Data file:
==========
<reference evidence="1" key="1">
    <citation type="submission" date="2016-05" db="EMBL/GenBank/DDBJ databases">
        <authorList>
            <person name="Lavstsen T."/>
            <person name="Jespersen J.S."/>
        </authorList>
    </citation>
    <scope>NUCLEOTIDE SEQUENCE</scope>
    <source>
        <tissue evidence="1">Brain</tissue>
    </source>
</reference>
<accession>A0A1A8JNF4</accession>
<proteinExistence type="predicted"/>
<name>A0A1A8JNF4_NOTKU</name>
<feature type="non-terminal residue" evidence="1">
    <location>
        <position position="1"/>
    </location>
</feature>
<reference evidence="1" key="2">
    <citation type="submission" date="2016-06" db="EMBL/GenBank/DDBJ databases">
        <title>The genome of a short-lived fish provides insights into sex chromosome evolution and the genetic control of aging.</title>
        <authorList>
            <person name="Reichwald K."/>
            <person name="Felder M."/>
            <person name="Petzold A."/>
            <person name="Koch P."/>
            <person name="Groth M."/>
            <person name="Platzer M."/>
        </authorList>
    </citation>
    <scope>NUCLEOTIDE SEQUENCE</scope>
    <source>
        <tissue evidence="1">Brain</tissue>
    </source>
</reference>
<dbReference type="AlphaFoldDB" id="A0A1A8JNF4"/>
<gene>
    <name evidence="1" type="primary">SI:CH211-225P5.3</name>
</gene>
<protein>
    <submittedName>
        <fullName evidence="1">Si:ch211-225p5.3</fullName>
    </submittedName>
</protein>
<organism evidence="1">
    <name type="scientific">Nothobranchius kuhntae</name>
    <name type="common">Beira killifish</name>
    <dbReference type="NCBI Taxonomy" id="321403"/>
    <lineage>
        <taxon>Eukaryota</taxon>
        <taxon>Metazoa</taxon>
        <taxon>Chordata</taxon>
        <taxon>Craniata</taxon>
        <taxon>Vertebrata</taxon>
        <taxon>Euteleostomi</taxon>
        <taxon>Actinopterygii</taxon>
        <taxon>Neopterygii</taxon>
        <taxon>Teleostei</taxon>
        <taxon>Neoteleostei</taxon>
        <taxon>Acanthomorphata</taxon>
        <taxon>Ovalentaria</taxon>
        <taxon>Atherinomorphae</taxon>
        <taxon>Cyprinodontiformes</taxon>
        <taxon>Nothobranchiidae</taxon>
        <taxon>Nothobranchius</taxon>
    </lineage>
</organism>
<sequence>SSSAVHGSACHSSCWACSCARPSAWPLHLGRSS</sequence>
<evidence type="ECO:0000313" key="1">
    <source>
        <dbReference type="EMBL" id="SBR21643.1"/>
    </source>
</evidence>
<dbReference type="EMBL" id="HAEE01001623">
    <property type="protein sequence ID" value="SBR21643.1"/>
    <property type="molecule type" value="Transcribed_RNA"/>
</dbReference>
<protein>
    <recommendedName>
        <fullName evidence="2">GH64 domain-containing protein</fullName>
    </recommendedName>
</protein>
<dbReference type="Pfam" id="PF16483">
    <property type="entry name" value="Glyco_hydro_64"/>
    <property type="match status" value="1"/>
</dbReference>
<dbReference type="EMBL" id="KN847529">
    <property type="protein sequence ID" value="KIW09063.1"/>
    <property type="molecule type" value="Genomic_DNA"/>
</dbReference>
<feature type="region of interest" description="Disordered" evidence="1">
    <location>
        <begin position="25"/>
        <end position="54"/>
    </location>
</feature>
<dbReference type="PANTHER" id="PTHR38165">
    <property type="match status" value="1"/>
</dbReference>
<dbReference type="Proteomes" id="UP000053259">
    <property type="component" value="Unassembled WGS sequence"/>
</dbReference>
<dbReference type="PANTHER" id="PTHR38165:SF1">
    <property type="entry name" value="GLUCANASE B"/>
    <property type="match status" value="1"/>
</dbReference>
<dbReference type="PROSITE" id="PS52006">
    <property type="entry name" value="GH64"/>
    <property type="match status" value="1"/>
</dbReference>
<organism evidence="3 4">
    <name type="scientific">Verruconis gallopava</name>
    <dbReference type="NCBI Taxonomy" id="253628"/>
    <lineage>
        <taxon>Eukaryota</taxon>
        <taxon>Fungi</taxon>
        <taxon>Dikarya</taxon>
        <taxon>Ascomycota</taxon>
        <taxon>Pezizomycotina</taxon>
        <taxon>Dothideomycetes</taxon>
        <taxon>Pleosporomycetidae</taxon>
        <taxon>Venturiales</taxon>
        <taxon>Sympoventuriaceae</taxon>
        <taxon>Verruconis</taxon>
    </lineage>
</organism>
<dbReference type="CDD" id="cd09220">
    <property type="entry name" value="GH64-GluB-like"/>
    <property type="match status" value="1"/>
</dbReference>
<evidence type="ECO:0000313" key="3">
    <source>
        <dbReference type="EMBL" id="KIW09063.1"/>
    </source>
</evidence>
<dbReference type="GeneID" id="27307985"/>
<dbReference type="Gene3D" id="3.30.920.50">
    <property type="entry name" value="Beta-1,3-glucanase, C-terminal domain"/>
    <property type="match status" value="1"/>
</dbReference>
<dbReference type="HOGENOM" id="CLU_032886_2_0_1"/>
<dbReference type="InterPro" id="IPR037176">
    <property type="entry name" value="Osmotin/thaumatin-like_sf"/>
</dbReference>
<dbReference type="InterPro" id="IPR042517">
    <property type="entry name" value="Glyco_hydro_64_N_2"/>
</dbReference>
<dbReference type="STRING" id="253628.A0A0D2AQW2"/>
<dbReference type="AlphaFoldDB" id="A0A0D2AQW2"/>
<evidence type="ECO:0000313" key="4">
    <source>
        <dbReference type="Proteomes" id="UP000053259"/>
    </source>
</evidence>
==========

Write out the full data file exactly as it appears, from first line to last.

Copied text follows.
<reference evidence="1" key="1">
    <citation type="submission" date="2016-05" db="EMBL/GenBank/DDBJ databases">
        <authorList>
            <person name="Lavstsen T."/>
            <person name="Jespersen J.S."/>
        </authorList>
    </citation>
    <scope>NUCLEOTIDE SEQUENCE</scope>
    <source>
        <tissue evidence="1">Brain</tissue>
    </source>
</reference>
<accession>A0A1A8JNF4</accession>
<proteinExistence type="predicted"/>
<name>A0A1A8JNF4_NOTKU</name>
<feature type="non-terminal residue" evidence="1">
    <location>
        <position position="1"/>
    </location>
</feature>
<reference evidence="1" key="2">
    <citation type="submission" date="2016-06" db="EMBL/GenBank/DDBJ databases">
        <title>The genome of a short-lived fish provides insights into sex chromosome evolution and the genetic control of aging.</title>
        <authorList>
            <person name="Reichwald K."/>
            <person name="Felder M."/>
            <person name="Petzold A."/>
            <person name="Koch P."/>
            <person name="Groth M."/>
            <person name="Platzer M."/>
        </authorList>
    </citation>
    <scope>NUCLEOTIDE SEQUENCE</scope>
    <source>
        <tissue evidence="1">Brain</tissue>
    </source>
</reference>
<dbReference type="AlphaFoldDB" id="A0A1A8JNF4"/>
<gene>
    <name evidence="1" type="primary">SI:CH211-225P5.3</name>
</gene>
<protein>
    <submittedName>
        <fullName evidence="1">Si:ch211-225p5.3</fullName>
    </submittedName>
</protein>
<organism evidence="1">
    <name type="scientific">Nothobranchius kuhntae</name>
    <name type="common">Beira killifish</name>
    <dbReference type="NCBI Taxonomy" id="321403"/>
    <lineage>
        <taxon>Eukaryota</taxon>
        <taxon>Metazoa</taxon>
        <taxon>Chordata</taxon>
        <taxon>Craniata</taxon>
        <taxon>Vertebrata</taxon>
        <taxon>Euteleostomi</taxon>
        <taxon>Actinopterygii</taxon>
        <taxon>Neopterygii</taxon>
        <taxon>Teleostei</taxon>
        <taxon>Neoteleostei</taxon>
        <taxon>Acanthomorphata</taxon>
        <taxon>Ovalentaria</taxon>
        <taxon>Atherinomorphae</taxon>
        <taxon>Cyprinodontiformes</taxon>
        <taxon>Nothobranchiidae</taxon>
        <taxon>Nothobranchius</taxon>
    </lineage>
</organism>
<sequence>SSSAVHGSACHSSCWACSCARPSAWPLHLGRSS</sequence>
<evidence type="ECO:0000313" key="1">
    <source>
        <dbReference type="EMBL" id="SBR21643.1"/>
    </source>
</evidence>
<dbReference type="EMBL" id="HAEE01001623">
    <property type="protein sequence ID" value="SBR21643.1"/>
    <property type="molecule type" value="Transcribed_RNA"/>
</dbReference>
<protein>
    <recommendedName>
        <fullName evidence="2">GH64 domain-containing protein</fullName>
    </recommendedName>
</protein>
<dbReference type="Pfam" id="PF16483">
    <property type="entry name" value="Glyco_hydro_64"/>
    <property type="match status" value="1"/>
</dbReference>
<dbReference type="EMBL" id="KN847529">
    <property type="protein sequence ID" value="KIW09063.1"/>
    <property type="molecule type" value="Genomic_DNA"/>
</dbReference>
<feature type="region of interest" description="Disordered" evidence="1">
    <location>
        <begin position="25"/>
        <end position="54"/>
    </location>
</feature>
<dbReference type="PANTHER" id="PTHR38165">
    <property type="match status" value="1"/>
</dbReference>
<dbReference type="Proteomes" id="UP000053259">
    <property type="component" value="Unassembled WGS sequence"/>
</dbReference>
<dbReference type="PANTHER" id="PTHR38165:SF1">
    <property type="entry name" value="GLUCANASE B"/>
    <property type="match status" value="1"/>
</dbReference>
<dbReference type="PROSITE" id="PS52006">
    <property type="entry name" value="GH64"/>
    <property type="match status" value="1"/>
</dbReference>
<organism evidence="3 4">
    <name type="scientific">Verruconis gallopava</name>
    <dbReference type="NCBI Taxonomy" id="253628"/>
    <lineage>
        <taxon>Eukaryota</taxon>
        <taxon>Fungi</taxon>
        <taxon>Dikarya</taxon>
        <taxon>Ascomycota</taxon>
        <taxon>Pezizomycotina</taxon>
        <taxon>Dothideomycetes</taxon>
        <taxon>Pleosporomycetidae</taxon>
        <taxon>Venturiales</taxon>
        <taxon>Sympoventuriaceae</taxon>
        <taxon>Verruconis</taxon>
    </lineage>
</organism>
<dbReference type="CDD" id="cd09220">
    <property type="entry name" value="GH64-GluB-like"/>
    <property type="match status" value="1"/>
</dbReference>
<evidence type="ECO:0000313" key="3">
    <source>
        <dbReference type="EMBL" id="KIW09063.1"/>
    </source>
</evidence>
<dbReference type="GeneID" id="27307985"/>
<dbReference type="Gene3D" id="3.30.920.50">
    <property type="entry name" value="Beta-1,3-glucanase, C-terminal domain"/>
    <property type="match status" value="1"/>
</dbReference>
<dbReference type="HOGENOM" id="CLU_032886_2_0_1"/>
<dbReference type="InterPro" id="IPR037176">
    <property type="entry name" value="Osmotin/thaumatin-like_sf"/>
</dbReference>
<dbReference type="InterPro" id="IPR042517">
    <property type="entry name" value="Glyco_hydro_64_N_2"/>
</dbReference>
<dbReference type="STRING" id="253628.A0A0D2AQW2"/>
<dbReference type="AlphaFoldDB" id="A0A0D2AQW2"/>
<evidence type="ECO:0000313" key="4">
    <source>
        <dbReference type="Proteomes" id="UP000053259"/>
    </source>
</evidence>